Many service providers struggle with client compliance. Whether it be a car mechanic who wants clients to regularly service their vehicles, a doctor who requires a patient to improve their eating habits or a dog trainer who recommends regular exercise for a dog to improve their behaviour. It can be frustrating for us when a client does not comply and it is hard not to take it personally; we may feel that we have failed them, be angry at the client for not doing the work or sad for the dog who we may believe is being treated unfairly by the client not doing the work. Relationships are complex with a lot going on between yourself, the client and the dog that could be affecting the progress. If you have not already, I recommend you read my post They are not Dog Trainers. In this post, we are going to look at ways to gain a better understanding of challenges with client compliance and brainstorm ideas on how we can improve it!
This is a critical part of the job for a dog trainer, as we know if we do not get through to the person, we are going to have limited success with the dog. We need to take the time to develop this relationship with the client so that they feel comfortable with us and trust us. Most dog trainers need to build on and develop their interpersonal and communication, as I feel so many ignore the value of this important skillset. I believe that is our responsibility to develop this relationship and make it work, regardless of how we may feel about the client. This is an in depth topic, and I highly recommend The Human Half of Dog Training by Rise VanFleet. This is a brilliant book and one that every dog trainer should read!
Help Them Set the Right Goals
One of the first things you should do with a client is ask them what their goals and/or expectations are from the training. Often clients only think about the end goal or have set unrealistic expectations for their dogs. By helping to set smaller, more attainable goals, you also help improve compliance. This is because they begin to see more immediate results, which in turn motivates them to do the training. If they feel like things are too much work or too difficult, most will begin to feel overwhelmed and discouraged with the training. On the other side of this, sometimes clients do not expect enough from their dogs or feel like they will be unable to attain a reachable goal. By helping them obtain and surpass these goals, you build their confidence, which also helps to motivate them to do the training.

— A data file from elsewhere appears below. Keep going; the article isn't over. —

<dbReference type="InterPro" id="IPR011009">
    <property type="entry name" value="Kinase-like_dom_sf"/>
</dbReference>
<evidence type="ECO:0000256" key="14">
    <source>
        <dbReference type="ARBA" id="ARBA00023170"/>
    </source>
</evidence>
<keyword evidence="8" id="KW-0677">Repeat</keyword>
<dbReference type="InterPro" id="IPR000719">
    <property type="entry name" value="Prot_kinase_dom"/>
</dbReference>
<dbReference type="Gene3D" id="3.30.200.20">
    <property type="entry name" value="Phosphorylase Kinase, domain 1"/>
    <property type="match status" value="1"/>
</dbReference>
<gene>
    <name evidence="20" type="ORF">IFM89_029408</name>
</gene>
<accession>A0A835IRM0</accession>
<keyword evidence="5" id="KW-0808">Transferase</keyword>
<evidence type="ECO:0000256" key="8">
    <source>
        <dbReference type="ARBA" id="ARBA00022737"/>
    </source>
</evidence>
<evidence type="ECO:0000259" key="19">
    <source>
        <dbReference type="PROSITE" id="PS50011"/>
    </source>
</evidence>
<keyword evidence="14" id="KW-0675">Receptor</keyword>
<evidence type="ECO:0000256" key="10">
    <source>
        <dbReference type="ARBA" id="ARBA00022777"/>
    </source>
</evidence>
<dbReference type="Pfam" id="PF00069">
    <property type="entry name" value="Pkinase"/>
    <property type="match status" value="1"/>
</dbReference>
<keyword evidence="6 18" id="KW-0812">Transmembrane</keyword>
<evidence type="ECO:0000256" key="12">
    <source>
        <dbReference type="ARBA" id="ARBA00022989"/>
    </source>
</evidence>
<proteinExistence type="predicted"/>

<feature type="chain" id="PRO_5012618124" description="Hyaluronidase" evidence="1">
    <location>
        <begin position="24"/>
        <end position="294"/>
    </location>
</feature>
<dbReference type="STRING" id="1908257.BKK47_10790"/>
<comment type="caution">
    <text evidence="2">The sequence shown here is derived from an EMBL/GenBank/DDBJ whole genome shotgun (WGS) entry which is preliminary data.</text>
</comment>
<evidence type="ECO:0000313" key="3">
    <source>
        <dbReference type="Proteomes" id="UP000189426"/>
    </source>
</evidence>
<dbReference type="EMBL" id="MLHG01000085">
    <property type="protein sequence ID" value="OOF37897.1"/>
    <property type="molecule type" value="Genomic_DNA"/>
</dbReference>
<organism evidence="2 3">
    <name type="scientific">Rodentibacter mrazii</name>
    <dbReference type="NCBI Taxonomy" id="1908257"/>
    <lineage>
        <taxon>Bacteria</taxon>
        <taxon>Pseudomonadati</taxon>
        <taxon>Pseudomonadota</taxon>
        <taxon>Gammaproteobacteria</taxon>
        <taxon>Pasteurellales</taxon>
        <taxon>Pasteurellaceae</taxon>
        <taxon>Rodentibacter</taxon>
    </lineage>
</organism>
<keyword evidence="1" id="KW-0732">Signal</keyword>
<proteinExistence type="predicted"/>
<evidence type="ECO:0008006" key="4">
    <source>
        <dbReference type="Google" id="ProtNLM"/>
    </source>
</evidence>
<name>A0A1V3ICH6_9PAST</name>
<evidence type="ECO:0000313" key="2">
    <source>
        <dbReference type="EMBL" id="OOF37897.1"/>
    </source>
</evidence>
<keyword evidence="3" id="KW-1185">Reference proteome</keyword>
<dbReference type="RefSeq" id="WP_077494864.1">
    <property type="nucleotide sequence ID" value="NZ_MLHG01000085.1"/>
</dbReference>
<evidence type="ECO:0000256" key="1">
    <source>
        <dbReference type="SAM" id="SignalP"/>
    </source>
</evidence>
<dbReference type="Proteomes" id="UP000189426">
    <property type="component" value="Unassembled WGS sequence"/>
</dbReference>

Ensure they are in the correct training program/class. If it is not, it may cause a regression in the behaviour or put the client and dog under unnecessary stress. It is not a failure on our part if a dog is not a good fit for a program, but we are failing the dog and the client if we do not set them up with the correct option. An example of this would be a dog that enrolls in a regular obedience program and they find the class too over-stimulating or become fearful. We should consider a reactive or shy dog class for the dog, but we may be hesitant to recommend this and instead try to resolve this concern in the current program. By doing this, you will not see the same level of success and it is likely stressful and unenjoyable for both the dog and the client. At the same time, you could also be inhibiting the success of the other dogs in the class. This is unfair to everyone and will lessen the chances this client will remain with you for training with their dog. Help them by providing them the guidance to find the right fit; whether it be another class or private training option. The right program is a critical part of client compliance and success!
Create Mini Compliance Checks
I do these more to gather information and better understand the level of commitment from the client. However, keep in mind that some of these tools or resources are not ideal for the client, so it may just provide you additional information on what they require for their learning.